It was all glittering and wonderful, despite the ducks.
More than 100 food writers from around the country descended on the historic Peabody Hotel for the Association of Food Journalists’ annual orgiastic “Eat. Drink. Write.” conference. The hotel — a jewel box of burnished wood, marble floors and prismatic chandeliers — seduces with impeccably mannered uniformed staff, a grand piano in the lobby and marshmallow-y feather pillows, yet it is famous for a twice-daily march of ducks through the lobby.
The opening day meet-and-greet was on the hotel’s mezzanine level for prime viewing of the afternoon duck parade. I was glad of the fat, fried green tomatoes and Jack Daniels Peach Sour cocktails that distracted me from thinking about ducks pooping in the fountain and in the elevator.
The fried green tomatoes were just the start of four days of high-octane Southern flavors: citrus-marinated shrimp, beef carpaccio with minted cabbage slaw, grilled okra, hot water cornbread, long-simmered greens with homemade pepper sauce, charred mushroom tamales, succotash, barbecued goat, cheddar biscuits and praline bars. Washed down with fresh-squeezed lemonade, watermelon iced tea and all manner of whiskey cocktails.
Even more satisfying was the brain food: panels of leading food scholars, journalists, chefs, cookbook authors and filmmakers debating attitudes about food and what they reveal about society.
Kim Severson of the New York Times, explaining why her paper is doubling down on food with a new online cooking site and changing the name of the print Dining section to Food, argued that food is the new cultural currency, taking on the defining role that jazz, then sex, then film played for previous generations. I had never made the connection before about how people now toss around the names of famous chefs with a reverence once reserved for jazz artists or film directors.
And in a session about African-American culinary writing, I had a Proustian madeleine moment.
When Toni Tipton Martin, who is producing a multimedia project about black cookbooks called “The Jemima Code,” said the most important tool in a Southern kitchen is the hand of a black woman, because it can measure and sift and so on, I was instantly transported to Alexandria, Va., circa 1973, when Rosie was in the kitchen making cobbler.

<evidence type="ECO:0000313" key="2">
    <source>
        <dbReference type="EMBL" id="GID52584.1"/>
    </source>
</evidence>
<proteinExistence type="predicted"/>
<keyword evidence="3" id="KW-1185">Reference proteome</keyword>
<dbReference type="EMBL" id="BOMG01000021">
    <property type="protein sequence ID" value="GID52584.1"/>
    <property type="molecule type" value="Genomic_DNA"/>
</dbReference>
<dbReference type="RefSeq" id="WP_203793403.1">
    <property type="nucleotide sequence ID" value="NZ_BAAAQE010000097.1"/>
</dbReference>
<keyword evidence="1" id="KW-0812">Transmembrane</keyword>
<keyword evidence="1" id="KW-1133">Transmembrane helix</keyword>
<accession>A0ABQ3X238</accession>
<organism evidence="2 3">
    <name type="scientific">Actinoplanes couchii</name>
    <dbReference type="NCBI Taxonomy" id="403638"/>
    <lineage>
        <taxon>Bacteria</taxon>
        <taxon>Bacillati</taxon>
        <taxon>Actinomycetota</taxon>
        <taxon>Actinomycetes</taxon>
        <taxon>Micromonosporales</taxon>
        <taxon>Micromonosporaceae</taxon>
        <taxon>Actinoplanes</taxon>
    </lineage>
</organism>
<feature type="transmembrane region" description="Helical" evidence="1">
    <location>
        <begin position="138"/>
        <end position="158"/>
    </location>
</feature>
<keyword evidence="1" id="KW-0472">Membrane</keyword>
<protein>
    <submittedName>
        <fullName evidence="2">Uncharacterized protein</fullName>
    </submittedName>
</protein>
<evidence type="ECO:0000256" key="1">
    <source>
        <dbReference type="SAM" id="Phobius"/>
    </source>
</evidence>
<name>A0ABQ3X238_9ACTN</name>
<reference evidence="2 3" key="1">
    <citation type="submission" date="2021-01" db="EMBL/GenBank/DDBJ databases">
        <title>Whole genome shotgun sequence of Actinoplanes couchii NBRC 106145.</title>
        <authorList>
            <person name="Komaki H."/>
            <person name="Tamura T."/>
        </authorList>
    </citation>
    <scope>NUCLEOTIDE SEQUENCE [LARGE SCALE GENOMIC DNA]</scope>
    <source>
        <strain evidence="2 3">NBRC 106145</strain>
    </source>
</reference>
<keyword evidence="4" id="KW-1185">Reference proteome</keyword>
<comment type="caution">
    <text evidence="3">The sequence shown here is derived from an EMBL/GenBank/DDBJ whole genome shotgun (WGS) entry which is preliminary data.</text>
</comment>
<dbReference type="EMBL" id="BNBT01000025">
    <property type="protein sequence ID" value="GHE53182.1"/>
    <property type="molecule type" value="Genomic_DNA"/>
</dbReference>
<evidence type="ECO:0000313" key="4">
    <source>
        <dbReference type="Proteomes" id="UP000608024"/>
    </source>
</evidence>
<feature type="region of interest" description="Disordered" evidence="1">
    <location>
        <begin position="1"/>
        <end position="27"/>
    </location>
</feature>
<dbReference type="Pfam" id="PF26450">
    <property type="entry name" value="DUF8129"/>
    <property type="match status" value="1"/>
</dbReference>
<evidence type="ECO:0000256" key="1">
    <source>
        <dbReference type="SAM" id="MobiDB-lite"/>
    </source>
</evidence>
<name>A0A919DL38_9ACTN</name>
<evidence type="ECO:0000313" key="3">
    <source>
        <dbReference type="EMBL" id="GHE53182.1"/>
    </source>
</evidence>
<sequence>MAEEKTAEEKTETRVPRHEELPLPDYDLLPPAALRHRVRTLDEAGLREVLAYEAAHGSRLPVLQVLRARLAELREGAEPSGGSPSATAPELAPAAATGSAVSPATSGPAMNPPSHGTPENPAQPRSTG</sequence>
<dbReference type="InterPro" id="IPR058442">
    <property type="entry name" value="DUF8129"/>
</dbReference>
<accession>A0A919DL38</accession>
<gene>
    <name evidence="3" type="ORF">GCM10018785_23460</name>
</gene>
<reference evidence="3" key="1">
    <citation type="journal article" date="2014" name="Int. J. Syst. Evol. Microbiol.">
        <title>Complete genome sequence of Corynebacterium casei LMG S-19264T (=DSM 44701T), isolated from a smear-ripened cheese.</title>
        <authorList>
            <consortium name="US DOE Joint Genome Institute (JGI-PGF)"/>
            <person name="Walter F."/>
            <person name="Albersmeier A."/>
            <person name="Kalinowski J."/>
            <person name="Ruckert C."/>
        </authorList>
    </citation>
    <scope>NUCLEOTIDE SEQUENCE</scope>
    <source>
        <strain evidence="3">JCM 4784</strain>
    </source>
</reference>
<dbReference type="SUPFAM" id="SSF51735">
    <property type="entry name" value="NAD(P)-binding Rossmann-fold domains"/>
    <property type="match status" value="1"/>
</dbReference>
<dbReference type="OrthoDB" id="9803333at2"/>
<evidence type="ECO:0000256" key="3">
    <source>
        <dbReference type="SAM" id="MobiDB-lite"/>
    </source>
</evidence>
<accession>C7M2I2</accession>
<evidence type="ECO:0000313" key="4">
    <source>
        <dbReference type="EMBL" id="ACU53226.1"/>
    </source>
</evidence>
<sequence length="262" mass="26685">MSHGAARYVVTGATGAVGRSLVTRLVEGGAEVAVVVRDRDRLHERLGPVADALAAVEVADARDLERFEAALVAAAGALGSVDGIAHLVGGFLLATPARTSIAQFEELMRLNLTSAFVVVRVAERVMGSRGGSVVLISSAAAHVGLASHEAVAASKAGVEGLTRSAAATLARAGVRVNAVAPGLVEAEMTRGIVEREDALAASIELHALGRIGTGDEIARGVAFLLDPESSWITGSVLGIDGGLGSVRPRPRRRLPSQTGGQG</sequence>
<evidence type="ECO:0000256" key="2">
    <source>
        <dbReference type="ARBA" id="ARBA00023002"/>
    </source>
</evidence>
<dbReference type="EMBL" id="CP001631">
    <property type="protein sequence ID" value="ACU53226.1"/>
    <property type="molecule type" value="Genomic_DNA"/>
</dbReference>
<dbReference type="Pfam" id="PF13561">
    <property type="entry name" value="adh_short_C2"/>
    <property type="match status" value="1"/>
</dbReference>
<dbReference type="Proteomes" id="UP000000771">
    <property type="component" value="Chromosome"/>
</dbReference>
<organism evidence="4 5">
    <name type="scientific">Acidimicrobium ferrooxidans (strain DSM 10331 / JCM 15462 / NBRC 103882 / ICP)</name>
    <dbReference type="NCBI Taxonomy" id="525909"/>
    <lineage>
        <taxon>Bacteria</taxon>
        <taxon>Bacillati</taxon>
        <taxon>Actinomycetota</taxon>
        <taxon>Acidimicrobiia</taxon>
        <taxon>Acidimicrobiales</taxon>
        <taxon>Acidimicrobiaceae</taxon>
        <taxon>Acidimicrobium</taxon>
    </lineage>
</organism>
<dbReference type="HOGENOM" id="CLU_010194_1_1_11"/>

Rosie worked on the cleaning crew at the Navy Annex, where my dad worked, and one day he announced to the family that he had hired Rosie to clean our house as well. We had never had a cleaning lady, and my mom was an excellent housekeeper.
Plus, Rosie didn’t have a car so we had to drive her quite a ways to her home on K Street in the District, as we referred to Washington, D.C., proper. When my dad was explaining Rosie’s qualifications, it seemed odd when he said, “and she makes a very good peach cobbler.”
It turned out that was the main thing she did when she came to our house. Rosie was older and her knees bothered her and she didn’t see well through her thick eyeglasses. But she would come with a brown paper sack half full of peaches from the supermarket.
In the sink, she washed the peaches, then peeled, pitted and sliced them with a paring knife while she laughed heartily about the latest antics of her grandson, whom she was raising.
Rosie used a copper scoop to dump the flour into a large Pryex bowl, but she measured out the sugar, salt and baking powder in her plump, brown hand.
The idea that you could take ordinary stuff like fruit, flour, sugar and butter and turn them into a heavenly deep-dish, pie-like delight was new and exciting. Brownies and Snackin’ Cake mixes were how my family rolled, dessert-wise.
When I asked Rosie, “How do you make it?” she would say, “The most important ingredient is love.”
I would press, “How do you know how much sugar?” and she would say, “I just know. It’s a gift from God.”
My mom, who adored Rosie’s grandson and bought him all kinds of toys and clothes, sometimes wondered aloud to my dad if we could just be friends with Rosie instead of paying her to come and clean. She noted that most days, Rosie would make a mess in the kitchen preparing the cobbler, then clean it up and go home.
But my dad, brother, sister and I realized that the heavenly cobbler was worth more than spotless carpets, and Rosie continued to come and bake for us.
When we moved away, the smell and taste of Rosie’s peach cobbler stayed with me. Over the years — as a teenager, a college student and a mom — I have tried and failed to re-create it. I’ve found and followed countless recipes, many tasty, but something essential is lacking.
Now I know what it is: Rosie’s hand.